Buñuelos, queso, and tamales are the Colombian answer to Christmas cookies and apple cider and are an important tradition in Colombian gastronomy.
The typical Colombian Christmas revolves around “novenas” 9 days before the birth of Jesus. Friends, family and neighbors rotate from house to house admiring nativity scenes, but a great deal of the Colombian Christmas revolves around the kitchen and recipes for a delicious Christmas vary by region.
Gastronomic treats include natilla, a sweet milk custard and buñuelos, a cheesy, spongy, crispy round bread. Natilla mimics the Spanish desset of churros. Other popular Chirstmas delights include desamargados, prunes and manjarblanco, a dessert eaten from a shell which takes an entire day of preparation among family and friends. According to reports by El Espectador, fruit desserts stem from a tradition established in Mexico and Chile during the 18th and 19th century , when nuns would prepare desserts and share their recipes with the community.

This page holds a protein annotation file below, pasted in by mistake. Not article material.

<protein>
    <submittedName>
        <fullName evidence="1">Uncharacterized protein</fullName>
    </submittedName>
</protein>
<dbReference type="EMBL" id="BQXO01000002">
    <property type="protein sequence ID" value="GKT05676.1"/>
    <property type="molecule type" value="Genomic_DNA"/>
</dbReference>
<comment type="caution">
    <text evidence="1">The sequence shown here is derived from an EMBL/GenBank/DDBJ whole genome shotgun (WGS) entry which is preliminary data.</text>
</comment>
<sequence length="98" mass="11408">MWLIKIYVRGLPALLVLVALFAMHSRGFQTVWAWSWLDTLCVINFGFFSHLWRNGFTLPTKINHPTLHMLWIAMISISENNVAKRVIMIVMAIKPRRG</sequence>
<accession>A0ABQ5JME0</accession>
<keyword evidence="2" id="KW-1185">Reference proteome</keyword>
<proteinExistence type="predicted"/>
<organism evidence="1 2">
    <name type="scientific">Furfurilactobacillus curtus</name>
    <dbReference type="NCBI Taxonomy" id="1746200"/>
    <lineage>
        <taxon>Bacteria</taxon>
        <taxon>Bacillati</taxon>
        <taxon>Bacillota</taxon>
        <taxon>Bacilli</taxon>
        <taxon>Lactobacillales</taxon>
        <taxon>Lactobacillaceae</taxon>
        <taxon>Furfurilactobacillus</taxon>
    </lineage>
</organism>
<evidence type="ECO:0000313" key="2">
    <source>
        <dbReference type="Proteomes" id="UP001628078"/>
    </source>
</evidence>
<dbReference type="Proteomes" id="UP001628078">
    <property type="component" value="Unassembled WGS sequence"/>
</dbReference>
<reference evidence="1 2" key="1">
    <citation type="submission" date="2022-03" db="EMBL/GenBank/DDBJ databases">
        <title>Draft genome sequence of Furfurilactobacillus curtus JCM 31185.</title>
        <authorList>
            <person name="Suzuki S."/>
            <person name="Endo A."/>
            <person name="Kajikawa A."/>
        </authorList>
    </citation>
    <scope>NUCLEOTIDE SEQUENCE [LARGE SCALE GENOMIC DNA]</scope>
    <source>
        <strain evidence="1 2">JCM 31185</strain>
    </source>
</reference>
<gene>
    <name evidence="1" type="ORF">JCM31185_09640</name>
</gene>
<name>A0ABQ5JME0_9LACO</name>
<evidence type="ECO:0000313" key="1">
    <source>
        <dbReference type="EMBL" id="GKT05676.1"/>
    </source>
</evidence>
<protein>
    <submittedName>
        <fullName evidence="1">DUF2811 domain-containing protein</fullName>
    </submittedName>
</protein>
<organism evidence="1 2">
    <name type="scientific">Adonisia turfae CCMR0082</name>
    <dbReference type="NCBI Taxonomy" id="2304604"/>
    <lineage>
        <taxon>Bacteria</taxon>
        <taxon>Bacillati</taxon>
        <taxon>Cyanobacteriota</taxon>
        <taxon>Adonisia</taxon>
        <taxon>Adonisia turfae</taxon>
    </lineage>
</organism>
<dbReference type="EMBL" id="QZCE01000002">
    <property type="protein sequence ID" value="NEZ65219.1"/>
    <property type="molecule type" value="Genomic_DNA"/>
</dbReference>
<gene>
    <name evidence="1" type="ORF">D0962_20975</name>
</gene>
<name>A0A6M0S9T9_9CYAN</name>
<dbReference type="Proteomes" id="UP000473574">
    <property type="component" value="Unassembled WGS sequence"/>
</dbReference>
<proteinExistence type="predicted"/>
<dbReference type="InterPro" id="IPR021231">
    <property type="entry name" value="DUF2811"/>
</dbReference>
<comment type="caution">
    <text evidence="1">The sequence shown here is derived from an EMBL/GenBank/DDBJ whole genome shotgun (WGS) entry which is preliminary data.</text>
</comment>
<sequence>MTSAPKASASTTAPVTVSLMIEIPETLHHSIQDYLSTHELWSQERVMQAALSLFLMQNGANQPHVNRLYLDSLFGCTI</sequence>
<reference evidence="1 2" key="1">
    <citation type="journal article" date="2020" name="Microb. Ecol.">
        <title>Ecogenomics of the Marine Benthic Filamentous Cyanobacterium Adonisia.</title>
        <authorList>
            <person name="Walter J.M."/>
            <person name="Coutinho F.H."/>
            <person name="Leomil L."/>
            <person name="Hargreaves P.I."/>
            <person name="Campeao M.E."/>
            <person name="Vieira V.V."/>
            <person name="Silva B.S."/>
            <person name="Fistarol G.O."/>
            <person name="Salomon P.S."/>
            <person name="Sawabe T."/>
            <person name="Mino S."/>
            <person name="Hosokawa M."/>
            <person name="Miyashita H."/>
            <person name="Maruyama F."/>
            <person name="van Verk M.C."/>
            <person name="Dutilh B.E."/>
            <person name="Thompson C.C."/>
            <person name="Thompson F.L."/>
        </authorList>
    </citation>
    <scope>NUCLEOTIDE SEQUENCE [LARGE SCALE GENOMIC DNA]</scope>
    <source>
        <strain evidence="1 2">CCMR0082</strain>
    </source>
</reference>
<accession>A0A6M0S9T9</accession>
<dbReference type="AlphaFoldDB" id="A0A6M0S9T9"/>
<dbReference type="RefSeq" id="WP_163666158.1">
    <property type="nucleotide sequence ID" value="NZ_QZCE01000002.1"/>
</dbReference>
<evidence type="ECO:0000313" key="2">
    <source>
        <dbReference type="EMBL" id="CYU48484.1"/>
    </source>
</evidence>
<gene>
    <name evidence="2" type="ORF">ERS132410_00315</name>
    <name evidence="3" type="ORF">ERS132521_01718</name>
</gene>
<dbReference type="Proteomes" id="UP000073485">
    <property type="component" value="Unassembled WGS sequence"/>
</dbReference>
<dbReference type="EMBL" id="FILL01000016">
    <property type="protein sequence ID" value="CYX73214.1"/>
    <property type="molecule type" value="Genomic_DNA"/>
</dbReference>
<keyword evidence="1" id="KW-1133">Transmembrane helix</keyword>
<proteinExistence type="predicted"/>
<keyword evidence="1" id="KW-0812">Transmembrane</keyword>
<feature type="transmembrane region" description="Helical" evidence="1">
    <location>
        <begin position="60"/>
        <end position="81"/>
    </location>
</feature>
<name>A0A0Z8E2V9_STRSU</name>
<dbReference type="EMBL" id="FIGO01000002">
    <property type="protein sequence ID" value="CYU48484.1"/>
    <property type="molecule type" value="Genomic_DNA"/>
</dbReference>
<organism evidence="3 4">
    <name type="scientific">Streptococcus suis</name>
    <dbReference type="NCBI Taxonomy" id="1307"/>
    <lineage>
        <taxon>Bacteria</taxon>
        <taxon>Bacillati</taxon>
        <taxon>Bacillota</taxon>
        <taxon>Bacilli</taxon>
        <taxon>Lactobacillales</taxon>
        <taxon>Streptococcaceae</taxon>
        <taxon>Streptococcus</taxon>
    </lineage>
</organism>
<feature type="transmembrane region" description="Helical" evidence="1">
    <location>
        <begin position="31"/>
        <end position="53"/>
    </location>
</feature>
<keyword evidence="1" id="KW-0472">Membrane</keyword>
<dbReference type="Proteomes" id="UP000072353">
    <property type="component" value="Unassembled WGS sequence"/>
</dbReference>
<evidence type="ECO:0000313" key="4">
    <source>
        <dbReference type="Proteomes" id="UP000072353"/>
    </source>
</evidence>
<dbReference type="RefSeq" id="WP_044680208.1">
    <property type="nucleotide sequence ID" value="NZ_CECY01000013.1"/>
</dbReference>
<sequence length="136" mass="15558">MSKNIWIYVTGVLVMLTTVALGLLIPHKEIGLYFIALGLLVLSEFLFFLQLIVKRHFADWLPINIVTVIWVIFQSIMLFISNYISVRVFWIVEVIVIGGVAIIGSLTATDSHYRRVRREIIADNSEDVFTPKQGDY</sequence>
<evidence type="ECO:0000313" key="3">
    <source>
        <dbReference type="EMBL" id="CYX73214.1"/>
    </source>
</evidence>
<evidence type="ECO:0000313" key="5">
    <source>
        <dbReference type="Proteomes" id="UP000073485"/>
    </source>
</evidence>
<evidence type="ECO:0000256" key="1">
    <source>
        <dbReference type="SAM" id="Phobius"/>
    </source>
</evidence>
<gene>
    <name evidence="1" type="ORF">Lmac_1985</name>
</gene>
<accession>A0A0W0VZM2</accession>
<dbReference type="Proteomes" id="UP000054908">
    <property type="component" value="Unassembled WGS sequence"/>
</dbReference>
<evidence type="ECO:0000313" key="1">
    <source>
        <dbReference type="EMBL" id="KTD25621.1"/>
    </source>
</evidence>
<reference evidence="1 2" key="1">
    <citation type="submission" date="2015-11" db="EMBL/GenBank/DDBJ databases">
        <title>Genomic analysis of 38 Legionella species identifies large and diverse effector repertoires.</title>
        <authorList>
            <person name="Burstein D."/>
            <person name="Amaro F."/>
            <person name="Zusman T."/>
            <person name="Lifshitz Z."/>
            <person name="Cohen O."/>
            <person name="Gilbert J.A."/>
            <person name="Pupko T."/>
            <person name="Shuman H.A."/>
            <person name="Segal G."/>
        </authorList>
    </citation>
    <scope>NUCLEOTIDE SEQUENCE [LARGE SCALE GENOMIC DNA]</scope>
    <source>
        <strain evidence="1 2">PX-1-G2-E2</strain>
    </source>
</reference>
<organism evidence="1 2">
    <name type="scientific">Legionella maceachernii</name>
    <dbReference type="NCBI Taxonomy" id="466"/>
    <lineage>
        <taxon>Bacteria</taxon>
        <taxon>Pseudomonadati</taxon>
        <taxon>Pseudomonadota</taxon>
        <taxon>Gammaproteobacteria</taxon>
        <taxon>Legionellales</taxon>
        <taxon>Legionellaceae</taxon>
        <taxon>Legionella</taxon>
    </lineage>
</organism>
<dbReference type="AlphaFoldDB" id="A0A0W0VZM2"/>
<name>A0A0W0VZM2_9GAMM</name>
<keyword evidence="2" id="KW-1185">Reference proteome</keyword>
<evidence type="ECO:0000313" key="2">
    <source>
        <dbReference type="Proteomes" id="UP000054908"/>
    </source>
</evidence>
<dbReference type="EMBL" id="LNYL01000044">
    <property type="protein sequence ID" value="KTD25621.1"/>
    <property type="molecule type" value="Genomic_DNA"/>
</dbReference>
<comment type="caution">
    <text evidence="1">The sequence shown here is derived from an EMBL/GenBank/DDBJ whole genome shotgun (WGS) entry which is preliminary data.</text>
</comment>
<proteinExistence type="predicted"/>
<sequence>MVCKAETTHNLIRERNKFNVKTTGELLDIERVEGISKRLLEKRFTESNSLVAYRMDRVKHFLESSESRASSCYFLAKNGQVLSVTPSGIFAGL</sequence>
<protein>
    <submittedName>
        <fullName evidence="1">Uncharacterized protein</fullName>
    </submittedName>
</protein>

During holiday celebrations, companies typically invite employees to enjoy local sausages. A typical Christmas dinner will include tamales, but each region has its own special recipe for success. Tamales are a typical tradition in Antioquia, but ingredients vary by region, Costeños use turkey while Santanderenos prefer garbanzos, olives, pork and boiled eggs while Boyacenses fill tamales with peas, ribs, and corn.
Outside of Antioquia, in Sucre, Bolivar, and Cordoba, holiday fare changes. The tamales are filled with rice instead of traditional tamal filling and wrapped in banana leaves. In Cartagena, Barranquilla, and Santa Marta, the Christmas meal is pork, potato salad with a side of fruit accompanied by coconut rice. The people of Guajira and Cesar prefer goat as the main dish for the holidays.
If you find yourself in Colombia over the holidays, take the time to discover the delights of the Colombian kitchen.